Canada’s Tessa Virtue and Scott Moir won ice dance gold on Monday, making them the most decorated Olympic figure skaters in history. They won two golds in PyeongChang, including the team event, two silvers in Sochi four years ago, plus ice dance gold on home ice in Vancouver.
Virtue and Moir set a short dance record score on Sunday, and set another high score in free dance and overall points to earn back their Olympic crown. Their character-driven, passionate performance to “Moulin Rouge!” even has an endorsement from the film’s director, Baz Luhrmann.
In their Olympic debut, two-time world champions Gabriella Papadakis and Guillaume Cizeron of France came away with a silver medal. (They actually won the free skate and set a new record score at 123.35 points.) Papadakis and Cizeron fought through a wardrobe malfunction in the short dance to hold onto their silver medal position. It’s the first Olympic ice dance medal for France since 2002. The French duo skated to Beethoven’s “Moonlight Sonata” to showcase their lyrical, flowing and contemporary style.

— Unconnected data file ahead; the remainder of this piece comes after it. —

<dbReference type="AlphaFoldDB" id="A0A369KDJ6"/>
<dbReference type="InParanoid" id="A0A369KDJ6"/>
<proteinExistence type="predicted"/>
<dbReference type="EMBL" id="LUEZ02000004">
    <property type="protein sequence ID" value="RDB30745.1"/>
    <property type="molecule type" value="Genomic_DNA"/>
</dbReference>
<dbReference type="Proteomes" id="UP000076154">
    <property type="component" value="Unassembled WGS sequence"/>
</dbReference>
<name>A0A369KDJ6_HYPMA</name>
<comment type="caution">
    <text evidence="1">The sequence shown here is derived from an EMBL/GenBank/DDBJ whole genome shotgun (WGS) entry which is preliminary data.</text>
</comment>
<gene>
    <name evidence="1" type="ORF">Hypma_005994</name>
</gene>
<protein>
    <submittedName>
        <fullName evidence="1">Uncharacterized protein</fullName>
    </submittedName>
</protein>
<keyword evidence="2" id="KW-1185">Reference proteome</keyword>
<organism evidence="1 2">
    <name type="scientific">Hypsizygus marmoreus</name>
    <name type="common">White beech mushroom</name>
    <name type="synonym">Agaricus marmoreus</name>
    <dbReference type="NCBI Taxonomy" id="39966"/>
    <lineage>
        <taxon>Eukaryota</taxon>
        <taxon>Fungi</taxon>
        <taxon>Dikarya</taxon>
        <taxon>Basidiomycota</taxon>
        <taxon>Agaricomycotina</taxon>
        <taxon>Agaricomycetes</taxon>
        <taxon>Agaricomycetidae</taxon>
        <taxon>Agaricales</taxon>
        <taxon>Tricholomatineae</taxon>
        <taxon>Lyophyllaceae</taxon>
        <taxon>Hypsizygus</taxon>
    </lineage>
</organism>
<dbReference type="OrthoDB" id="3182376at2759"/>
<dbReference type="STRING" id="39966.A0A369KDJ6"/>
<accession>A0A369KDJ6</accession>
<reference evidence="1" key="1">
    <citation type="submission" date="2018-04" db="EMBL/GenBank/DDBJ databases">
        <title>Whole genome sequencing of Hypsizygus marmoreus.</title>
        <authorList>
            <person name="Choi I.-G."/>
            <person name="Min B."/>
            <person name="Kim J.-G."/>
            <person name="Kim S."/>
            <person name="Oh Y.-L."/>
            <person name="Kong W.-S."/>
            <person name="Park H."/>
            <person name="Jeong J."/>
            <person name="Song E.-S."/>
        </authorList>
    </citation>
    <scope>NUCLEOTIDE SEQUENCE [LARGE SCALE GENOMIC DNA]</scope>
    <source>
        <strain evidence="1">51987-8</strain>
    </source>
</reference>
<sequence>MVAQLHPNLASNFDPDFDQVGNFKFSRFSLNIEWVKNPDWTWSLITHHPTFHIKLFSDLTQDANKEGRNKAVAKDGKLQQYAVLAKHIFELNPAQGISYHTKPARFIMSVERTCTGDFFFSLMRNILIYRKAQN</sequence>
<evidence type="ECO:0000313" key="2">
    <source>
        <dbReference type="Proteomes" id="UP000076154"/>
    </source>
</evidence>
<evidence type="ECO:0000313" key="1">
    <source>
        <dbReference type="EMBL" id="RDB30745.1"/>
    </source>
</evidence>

Brother-sister ice dance team Maia and Alex Shibutani continued the tradition of U.S. ice dance medals at the Games by earning their second bronze in PyeongChang. They contributed both the short and free dances of the team event to help the U.S. contingent to bronze. Their free dance, set to “Paradise” by Coldplay, is the third installment of their Trilogy concept; they say it’s the most personal story they’ve ever displayed on the ice.
This bronze builds on a trend started in 2006, when Tanith Belbin (now White) and Ben Agosto took home the first ice dance medal for the U.S. in 30 years. Meryl Davis and Charlie White captured silver in 2010 and in 2014 were the first U.S. ice dance team to win gold at the Olympics.
More to come. In the meantime, catch in-depth analysis of the ice dance event from Kristi Yamaguchi, Ben Agosto and Charlie White.